TL;DR: Use a large external hard drive or, ideally, a NAS with RAID protection.

Your library's disk space is proportional to the number of photos and videos you have in your library, and whether or not you choose to have PhotoStructure organize your photos and videos by copying them into your library.

How big are photos and videos?

Digital photo and video file sizes vary greatly between cameras.

1 gigabyte (8 billion bits) will store:

  • thousands of pictures from a digital camera from 10 years ago
  • about 100 JPEGs from a recent full-frame SLR
  • about 20 RAW photos from a recent full-frame SLR
  • less than a minute of 4K 60 fps video

How much disk space does a PhotoStructure library take?

Your PhotoStructure library contains your image database, as well as preview images that make viewing your photos and images instantaneous. The size of these previews depends on your originals, but as a safe rule of thumb, assume you'll need roughly two gigabytes of disk space per thousand images in your library.As an example, if you have 250,000 images and videos, your library metadata and previews will consume about a half a terabyte.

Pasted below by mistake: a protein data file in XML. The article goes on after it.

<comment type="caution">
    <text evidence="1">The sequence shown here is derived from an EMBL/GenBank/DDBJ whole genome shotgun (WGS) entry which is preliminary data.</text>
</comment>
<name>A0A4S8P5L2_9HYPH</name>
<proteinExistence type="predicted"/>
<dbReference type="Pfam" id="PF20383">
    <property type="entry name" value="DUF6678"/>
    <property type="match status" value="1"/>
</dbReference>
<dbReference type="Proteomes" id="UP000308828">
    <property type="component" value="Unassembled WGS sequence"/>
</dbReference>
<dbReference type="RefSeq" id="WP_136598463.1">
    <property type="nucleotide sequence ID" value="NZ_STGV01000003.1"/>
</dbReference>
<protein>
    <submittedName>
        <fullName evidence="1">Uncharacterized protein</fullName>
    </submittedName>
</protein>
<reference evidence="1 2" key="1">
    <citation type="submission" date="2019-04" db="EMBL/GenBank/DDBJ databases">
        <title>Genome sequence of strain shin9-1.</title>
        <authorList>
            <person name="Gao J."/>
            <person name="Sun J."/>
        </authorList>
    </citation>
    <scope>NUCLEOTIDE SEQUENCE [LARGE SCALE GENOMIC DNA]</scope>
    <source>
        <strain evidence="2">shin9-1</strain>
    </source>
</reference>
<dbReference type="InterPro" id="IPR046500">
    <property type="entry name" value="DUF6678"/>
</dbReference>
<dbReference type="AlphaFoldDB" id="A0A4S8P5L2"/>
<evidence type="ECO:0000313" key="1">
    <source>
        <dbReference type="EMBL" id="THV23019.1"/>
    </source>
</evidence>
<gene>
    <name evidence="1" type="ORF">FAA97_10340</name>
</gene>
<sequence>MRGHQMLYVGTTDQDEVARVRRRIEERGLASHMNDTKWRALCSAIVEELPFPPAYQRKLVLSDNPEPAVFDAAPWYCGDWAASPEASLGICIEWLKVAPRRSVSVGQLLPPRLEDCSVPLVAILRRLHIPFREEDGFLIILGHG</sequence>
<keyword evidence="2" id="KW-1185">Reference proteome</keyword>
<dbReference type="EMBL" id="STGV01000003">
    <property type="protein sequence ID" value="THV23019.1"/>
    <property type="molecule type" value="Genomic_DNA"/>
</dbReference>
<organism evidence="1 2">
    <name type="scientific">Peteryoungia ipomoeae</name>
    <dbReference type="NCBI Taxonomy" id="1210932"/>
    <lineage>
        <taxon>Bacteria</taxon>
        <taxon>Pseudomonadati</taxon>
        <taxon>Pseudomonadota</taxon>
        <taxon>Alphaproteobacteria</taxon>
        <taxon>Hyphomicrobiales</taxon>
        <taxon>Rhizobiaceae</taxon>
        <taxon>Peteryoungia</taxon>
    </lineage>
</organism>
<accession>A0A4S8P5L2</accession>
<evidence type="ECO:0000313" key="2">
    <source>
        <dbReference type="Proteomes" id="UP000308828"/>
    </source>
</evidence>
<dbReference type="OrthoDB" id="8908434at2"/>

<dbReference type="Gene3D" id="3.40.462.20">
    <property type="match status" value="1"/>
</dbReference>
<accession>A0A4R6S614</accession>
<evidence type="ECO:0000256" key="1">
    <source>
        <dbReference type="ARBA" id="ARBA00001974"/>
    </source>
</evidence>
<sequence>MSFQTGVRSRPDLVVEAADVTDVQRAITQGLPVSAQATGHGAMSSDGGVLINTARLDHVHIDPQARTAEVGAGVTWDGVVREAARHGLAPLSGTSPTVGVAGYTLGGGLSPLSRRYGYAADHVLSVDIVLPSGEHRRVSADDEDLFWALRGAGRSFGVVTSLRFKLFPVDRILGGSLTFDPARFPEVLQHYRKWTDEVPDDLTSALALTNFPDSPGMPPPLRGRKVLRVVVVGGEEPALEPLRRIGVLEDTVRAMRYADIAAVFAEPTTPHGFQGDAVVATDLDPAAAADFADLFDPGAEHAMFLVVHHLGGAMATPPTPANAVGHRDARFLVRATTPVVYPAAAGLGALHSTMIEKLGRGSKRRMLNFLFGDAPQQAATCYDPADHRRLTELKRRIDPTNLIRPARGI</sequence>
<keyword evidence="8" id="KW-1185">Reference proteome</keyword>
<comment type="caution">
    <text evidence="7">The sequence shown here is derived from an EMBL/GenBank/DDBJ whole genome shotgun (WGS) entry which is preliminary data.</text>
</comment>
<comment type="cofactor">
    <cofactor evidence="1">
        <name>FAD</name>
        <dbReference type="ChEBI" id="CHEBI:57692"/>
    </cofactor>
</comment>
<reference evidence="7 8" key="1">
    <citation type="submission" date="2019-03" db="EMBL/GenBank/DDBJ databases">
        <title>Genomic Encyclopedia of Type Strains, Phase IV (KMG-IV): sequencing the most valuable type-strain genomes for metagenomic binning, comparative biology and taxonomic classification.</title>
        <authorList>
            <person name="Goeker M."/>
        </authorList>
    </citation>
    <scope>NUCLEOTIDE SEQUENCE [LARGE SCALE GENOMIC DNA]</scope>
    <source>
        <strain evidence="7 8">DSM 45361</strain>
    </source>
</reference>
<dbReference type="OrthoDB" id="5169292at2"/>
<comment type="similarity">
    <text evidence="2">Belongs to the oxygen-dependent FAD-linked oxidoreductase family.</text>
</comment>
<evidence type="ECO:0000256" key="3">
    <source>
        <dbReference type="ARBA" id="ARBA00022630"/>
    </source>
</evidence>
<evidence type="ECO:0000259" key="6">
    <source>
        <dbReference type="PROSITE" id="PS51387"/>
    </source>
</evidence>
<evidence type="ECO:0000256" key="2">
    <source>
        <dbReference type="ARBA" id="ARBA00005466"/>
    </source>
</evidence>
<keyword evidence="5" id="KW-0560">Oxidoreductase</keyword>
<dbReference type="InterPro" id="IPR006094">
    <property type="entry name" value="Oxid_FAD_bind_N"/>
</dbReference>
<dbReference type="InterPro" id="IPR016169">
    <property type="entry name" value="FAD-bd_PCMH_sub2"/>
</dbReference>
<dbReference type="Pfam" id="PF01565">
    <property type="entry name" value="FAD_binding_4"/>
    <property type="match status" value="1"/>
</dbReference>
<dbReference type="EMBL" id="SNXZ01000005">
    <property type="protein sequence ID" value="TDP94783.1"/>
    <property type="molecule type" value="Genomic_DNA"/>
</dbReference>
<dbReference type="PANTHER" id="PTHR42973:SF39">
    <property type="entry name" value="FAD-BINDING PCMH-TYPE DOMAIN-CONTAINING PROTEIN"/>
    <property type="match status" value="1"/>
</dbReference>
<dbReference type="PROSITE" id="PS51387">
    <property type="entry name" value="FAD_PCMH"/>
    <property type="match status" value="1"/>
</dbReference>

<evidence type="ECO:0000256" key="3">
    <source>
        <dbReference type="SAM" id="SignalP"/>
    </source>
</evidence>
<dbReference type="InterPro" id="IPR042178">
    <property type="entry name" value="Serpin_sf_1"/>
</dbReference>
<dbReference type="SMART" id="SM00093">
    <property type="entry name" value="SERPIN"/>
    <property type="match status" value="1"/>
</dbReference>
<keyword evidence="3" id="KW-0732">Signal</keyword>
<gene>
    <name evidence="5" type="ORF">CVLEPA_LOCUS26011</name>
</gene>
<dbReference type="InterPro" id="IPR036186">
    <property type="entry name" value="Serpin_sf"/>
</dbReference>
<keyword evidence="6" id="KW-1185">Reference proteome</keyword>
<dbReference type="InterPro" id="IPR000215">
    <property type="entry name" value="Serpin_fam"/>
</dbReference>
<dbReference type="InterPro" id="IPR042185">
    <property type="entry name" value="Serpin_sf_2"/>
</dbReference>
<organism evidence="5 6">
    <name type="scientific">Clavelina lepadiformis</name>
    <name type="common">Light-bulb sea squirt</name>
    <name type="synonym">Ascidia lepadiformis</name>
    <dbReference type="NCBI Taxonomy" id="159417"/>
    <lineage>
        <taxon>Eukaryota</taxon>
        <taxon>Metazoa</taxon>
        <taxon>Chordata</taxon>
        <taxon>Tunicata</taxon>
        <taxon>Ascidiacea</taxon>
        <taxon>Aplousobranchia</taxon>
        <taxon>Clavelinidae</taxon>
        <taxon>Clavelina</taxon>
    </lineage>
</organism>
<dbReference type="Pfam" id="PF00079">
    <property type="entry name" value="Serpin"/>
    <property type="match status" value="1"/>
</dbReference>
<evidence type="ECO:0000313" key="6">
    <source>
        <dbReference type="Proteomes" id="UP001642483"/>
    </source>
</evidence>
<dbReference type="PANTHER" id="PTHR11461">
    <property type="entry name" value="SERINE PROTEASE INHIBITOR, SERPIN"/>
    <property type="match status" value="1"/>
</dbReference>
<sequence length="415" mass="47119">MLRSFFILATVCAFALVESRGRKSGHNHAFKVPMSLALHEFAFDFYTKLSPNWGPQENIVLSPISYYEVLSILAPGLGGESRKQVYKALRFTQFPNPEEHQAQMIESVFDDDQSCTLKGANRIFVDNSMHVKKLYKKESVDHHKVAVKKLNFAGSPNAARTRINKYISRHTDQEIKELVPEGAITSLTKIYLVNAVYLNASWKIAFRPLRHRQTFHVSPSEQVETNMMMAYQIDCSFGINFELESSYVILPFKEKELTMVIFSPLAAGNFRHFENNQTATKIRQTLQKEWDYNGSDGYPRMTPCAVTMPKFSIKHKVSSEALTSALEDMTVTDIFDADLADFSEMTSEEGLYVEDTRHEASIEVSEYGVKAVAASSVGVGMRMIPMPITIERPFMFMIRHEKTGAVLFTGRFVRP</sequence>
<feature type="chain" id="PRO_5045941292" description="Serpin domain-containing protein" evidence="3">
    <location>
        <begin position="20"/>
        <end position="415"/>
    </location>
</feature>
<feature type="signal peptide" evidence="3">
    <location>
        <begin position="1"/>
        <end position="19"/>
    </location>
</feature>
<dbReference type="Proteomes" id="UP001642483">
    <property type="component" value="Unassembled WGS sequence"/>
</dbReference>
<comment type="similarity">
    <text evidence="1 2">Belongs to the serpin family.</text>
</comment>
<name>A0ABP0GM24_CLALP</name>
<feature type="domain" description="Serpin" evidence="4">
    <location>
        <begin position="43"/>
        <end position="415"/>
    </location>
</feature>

If you choose to have PhotoStructure copy your original photos and videos into your library, you will need space for those files as well.

How can I minimize the disk space that PhotoStructure uses?

The default settings are optimized for viewing your images and videos on a 4K display, but there are several ways to reduce disk consumption, at the expense of browsing speed.

  1. Shut down PhotoStructure, navigate to your library, and open .photostructure/settings.toml in a text editor.
    TextEdit on Mac and Wordpad on Windows will work fine.
  2. If you don't need to stream videos, set the transcodeVideos setting to false.
  3. If you don't have a 4k display, set the maxPreviewResolution to fhd.
  4. Restart PhotoStructure

Note that these settings will only impact assets that are subsequently synced. You can "force resync" from the system tray to expedite this.

Photo by Vincent Botta.